Jayden: Perinatal Stroke, South Carolina

I was just 35 weeks pregnant and not ready to give birth to my second child. When the midwife told me to hop off her examining table and head straight to the birthing center, reality sunk in quickly!

It was a quick delivery, too quick…100% natural quick. I felt like they were rushing me to get the baby out but didn’t want me to know anything was wrong. When our son Jayden (JJ) was finally born, he was so perfect, pink and beautiful. So perfect that he got a perfect Apgar Score. Never in anyone wildest dreams would we believe anything was wrong.

They sent us home with this perfect little bundle and our new journey as a family of 4 began. That first month was so wonderful. Jayden was an amazing baby, slept and latched well for breast feeding. Although, as a second-time mom, I found it somewhat odd that he never really cried. Then as we got closer to 6 weeks, I noticed he’d never turn his head to the right. I thought maybe everything was just placed so he didn’t have to. I started moving furniture around to see if that would help.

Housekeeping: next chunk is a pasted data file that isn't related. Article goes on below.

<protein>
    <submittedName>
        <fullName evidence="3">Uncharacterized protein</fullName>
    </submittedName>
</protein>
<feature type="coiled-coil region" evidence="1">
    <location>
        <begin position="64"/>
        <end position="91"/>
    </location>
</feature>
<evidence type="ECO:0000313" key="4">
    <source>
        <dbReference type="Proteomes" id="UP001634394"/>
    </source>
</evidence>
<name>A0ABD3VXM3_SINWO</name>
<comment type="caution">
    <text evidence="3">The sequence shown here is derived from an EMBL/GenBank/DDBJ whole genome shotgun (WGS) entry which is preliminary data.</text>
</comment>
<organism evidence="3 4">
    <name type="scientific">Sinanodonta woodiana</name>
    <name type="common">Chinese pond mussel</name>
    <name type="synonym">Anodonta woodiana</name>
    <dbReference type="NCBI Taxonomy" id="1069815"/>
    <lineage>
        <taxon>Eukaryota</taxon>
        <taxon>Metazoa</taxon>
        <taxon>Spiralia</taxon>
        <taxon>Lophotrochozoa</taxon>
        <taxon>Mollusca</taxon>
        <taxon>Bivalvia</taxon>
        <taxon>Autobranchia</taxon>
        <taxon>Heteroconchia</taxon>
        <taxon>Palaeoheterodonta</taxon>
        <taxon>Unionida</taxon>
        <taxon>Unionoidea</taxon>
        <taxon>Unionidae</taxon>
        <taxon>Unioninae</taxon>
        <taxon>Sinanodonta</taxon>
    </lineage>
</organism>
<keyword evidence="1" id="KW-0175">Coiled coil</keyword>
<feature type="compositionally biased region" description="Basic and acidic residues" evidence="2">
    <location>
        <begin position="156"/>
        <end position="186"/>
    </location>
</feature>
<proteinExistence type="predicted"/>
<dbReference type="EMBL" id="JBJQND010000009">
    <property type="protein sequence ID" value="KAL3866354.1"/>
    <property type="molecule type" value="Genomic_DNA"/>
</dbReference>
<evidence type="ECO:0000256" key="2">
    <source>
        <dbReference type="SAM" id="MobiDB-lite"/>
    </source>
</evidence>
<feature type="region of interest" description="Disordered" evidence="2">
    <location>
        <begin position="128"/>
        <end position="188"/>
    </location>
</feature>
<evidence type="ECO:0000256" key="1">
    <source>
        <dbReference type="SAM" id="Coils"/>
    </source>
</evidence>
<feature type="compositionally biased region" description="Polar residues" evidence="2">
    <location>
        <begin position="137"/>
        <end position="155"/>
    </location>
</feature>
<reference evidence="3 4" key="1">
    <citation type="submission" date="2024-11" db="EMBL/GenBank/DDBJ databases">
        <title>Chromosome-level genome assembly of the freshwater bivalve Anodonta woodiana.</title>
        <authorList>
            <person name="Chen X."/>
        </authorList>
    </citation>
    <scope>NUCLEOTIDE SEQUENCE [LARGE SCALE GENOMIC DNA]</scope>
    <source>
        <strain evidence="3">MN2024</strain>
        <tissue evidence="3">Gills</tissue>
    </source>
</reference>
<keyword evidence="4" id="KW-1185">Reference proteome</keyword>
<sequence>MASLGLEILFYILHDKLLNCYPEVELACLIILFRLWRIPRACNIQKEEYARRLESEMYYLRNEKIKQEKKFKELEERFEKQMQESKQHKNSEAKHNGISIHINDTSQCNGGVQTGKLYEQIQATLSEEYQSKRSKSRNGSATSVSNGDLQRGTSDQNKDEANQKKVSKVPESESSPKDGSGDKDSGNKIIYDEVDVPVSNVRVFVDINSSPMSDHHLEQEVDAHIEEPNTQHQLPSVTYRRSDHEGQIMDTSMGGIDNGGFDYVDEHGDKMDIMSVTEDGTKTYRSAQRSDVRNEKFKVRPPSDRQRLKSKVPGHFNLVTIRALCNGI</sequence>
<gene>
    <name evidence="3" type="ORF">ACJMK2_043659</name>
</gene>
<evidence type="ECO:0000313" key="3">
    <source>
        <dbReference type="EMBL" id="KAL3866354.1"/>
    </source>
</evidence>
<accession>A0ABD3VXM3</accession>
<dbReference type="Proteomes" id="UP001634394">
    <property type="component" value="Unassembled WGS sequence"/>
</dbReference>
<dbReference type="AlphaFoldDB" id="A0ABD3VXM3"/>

When I finally took JJ in to see his pediatrician, I was shocked when he said he believed Jayden had “brachial plexus of the shoulder”. He said Jayden had dislocated his shoulder during delivery, and that all I had to do was stretch his neck and by a year old it would heal itself. Sure enough, after two weeks of doing the neck stretches, we saw an amazing difference. JJ was moving his neck in both directions just fine.